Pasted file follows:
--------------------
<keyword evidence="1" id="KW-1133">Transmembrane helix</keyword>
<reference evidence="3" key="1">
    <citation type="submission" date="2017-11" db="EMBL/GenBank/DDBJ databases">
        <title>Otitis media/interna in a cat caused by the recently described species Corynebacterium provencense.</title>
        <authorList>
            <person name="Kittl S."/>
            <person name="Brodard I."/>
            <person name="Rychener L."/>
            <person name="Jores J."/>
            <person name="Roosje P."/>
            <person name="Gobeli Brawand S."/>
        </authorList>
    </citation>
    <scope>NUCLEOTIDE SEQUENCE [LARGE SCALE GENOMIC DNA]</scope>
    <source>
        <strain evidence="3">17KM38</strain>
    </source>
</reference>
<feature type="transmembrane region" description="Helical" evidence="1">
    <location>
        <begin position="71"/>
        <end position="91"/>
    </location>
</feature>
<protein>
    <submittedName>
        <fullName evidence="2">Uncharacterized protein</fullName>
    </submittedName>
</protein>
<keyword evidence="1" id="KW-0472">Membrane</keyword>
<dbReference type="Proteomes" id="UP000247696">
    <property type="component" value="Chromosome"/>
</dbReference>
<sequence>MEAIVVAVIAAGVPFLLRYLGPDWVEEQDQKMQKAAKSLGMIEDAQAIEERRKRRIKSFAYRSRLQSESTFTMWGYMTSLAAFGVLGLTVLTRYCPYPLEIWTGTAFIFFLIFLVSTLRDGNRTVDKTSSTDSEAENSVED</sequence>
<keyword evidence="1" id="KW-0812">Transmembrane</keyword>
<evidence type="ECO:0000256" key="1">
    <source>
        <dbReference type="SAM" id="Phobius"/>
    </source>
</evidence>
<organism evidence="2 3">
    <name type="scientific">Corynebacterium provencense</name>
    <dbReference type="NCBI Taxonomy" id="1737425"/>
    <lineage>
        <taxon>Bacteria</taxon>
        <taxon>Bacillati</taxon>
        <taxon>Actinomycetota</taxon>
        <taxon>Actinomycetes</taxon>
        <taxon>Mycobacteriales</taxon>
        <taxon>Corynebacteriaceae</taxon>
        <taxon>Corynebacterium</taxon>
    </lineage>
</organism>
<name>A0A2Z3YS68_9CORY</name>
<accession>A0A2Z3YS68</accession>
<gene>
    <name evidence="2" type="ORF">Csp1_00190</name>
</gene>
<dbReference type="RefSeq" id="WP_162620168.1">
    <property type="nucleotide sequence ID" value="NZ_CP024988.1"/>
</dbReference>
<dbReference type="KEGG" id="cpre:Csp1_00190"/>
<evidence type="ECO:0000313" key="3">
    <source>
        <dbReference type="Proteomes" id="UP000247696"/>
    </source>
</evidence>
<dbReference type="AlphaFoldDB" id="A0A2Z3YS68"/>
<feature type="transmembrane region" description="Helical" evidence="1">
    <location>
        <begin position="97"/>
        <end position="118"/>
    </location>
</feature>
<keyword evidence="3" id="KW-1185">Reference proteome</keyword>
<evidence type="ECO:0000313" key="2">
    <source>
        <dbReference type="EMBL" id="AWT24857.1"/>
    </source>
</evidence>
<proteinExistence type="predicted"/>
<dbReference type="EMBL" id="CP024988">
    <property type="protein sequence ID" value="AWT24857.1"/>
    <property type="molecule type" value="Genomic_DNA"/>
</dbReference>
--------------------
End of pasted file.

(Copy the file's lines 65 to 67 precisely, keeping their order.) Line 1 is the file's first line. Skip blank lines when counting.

        <dbReference type="Proteomes" id="UP000247696"/>
    </source>
</evidence>